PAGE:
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Criminal Justice Process - The Criminal Trial

prosecution defense court jurors

If the defendant demands trial by jury, the trial process begins with the selection of the jury. Potential jurors will be summoned to court in a venire. They will be questioned either by the court, by counsel, or both. Potential jurors will be excused for cause if they have an association with one side or the other or if they in some way manifest an inability to act impartially. Both sides will be given a limited number of peremptory challenges that may be exercised without giving a reason. The defense is usually allowed more peremptory challenges than the government. If either side uses peremptory challenges to excuse potential jurors in a way that might be perceived as racially motivated, the Supreme Court's Batson decision requires the trial court to demand a race-neutral explanation of the peremptory challenges (Batson v. Kentucky, 476 U.S. 79 (1986); Georgia v. McCollum, 502 U.S. 1056 (1992)).

Once the jury is empaneled the prosecuting attorney and defense counsel have the opportunity to make an opening statement. Then the prosecution begins its case by calling witnesses. Their testimony is subject to cross-examination by the defense. At the close of the government's case the defense may move for a directed verdict of acquittal if the government's evidence failed to enable reasonable jurors to find the elements of the charged offense beyond a reasonable doubt.

If the government has succeeded in making out a prima facie case, the defense has the opportunity to put on its case. The defendant may not be called to the stand by the prosecution, and may refuse to testify in his own defense. Jurors are likely to conclude that the defendant who refuses to testify is hiding something, but if the defendant testifies his prior convictions are admissible to impeach the credibility of his testimony. If the defense puts on a case, the prosecution will have an opportunity to call witnesses in a rebuttal case.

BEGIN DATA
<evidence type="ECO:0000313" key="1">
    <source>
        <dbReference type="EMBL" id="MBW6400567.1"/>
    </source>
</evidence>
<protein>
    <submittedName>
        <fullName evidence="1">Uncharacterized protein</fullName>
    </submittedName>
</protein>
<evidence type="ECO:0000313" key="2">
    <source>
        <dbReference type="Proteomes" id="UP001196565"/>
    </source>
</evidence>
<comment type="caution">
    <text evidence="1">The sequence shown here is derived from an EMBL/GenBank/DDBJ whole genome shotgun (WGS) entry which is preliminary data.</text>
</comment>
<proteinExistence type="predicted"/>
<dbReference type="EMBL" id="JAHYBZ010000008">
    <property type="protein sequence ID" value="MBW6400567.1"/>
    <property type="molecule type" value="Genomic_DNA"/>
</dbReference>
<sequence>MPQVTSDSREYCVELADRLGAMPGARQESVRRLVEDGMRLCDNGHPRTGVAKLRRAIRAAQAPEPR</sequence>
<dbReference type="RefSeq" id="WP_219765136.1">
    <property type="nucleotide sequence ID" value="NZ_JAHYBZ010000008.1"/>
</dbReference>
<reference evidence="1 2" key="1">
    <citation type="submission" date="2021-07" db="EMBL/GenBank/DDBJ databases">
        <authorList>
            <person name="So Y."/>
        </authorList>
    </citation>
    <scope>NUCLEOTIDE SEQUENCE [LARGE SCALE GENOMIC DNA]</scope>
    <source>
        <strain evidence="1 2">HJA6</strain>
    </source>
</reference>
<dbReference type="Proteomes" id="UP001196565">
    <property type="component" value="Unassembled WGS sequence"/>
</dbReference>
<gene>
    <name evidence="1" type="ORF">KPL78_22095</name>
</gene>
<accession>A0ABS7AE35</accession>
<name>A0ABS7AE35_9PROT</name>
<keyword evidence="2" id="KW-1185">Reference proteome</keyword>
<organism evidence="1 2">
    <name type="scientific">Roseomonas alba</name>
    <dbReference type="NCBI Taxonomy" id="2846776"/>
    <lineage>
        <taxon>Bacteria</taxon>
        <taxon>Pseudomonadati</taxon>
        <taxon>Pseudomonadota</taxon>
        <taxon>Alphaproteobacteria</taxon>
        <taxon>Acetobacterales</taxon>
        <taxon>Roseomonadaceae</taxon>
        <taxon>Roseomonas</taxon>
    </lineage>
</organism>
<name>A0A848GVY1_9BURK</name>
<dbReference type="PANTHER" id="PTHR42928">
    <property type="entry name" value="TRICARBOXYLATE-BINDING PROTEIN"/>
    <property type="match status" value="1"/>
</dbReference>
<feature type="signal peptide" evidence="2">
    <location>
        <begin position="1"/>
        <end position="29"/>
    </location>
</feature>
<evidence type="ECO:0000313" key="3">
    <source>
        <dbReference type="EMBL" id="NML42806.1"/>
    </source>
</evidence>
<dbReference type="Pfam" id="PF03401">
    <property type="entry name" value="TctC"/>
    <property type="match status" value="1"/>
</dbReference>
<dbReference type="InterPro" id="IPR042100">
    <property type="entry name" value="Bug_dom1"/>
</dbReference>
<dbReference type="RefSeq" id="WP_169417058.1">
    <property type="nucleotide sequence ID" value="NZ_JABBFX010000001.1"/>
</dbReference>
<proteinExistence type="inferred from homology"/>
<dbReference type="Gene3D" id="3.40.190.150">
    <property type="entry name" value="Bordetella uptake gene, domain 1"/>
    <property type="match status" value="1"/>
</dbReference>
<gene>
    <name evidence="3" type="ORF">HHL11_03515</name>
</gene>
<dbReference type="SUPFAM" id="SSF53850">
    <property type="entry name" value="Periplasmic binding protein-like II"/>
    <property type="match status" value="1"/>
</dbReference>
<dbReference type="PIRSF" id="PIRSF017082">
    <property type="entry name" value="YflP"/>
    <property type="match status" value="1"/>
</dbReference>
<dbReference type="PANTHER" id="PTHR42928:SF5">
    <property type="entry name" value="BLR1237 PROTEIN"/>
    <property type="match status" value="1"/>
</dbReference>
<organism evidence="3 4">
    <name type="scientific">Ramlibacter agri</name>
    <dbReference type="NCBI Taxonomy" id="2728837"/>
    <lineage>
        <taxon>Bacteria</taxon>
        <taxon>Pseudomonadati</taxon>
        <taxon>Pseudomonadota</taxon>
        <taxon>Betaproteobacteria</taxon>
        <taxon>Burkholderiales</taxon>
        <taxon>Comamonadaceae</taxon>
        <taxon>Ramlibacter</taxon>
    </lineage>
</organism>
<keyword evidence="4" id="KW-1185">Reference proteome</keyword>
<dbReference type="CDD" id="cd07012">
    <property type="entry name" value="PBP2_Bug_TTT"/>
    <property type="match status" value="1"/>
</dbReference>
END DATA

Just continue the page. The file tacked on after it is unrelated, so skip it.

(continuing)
Once both sides have rested their cases, the court will instruct the jurors on the legal issues in the case and the two sides will have the opportunity for closing arguments. There is no fixed pattern as to whether the instructions follow the arguments of counsel or vice versa. During the argument stage the prosecution usually has the first argument, the defense the second, and prosecution is given a rebuttal argument to close the case.

The Supreme Court has upheld juries composed of six rather than twelve jurors. Most jurisdictions, however, continue to employs juries of twelve. The Court has also upheld nonunanimous jury verdicts of eleven to one, ten to two, or nine to three to convict, but many jurisdictions continue to require unanimity for a conviction. Although the Supreme Court has never recognized a constitutional right to an appeal, all jurisdictions allow at least one appeal as a right of a felony conviction. The double jeopardy clause prevents the government from appealing acquittals.

The double jeopardy clause does not prohibit a second prosecution following acquittal for an offense under the laws of a different sovereign. Thus an acquittal on federal charges does not bar a subsequent prosecution under state law, and an acquittal on state charges does not bar a subsequent prosecution under federal law.

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almost 11 years ago

Hello. I am presenting to my class at school the process of a criminal trial... got any really good info I should include in my presentation? please e-mail me.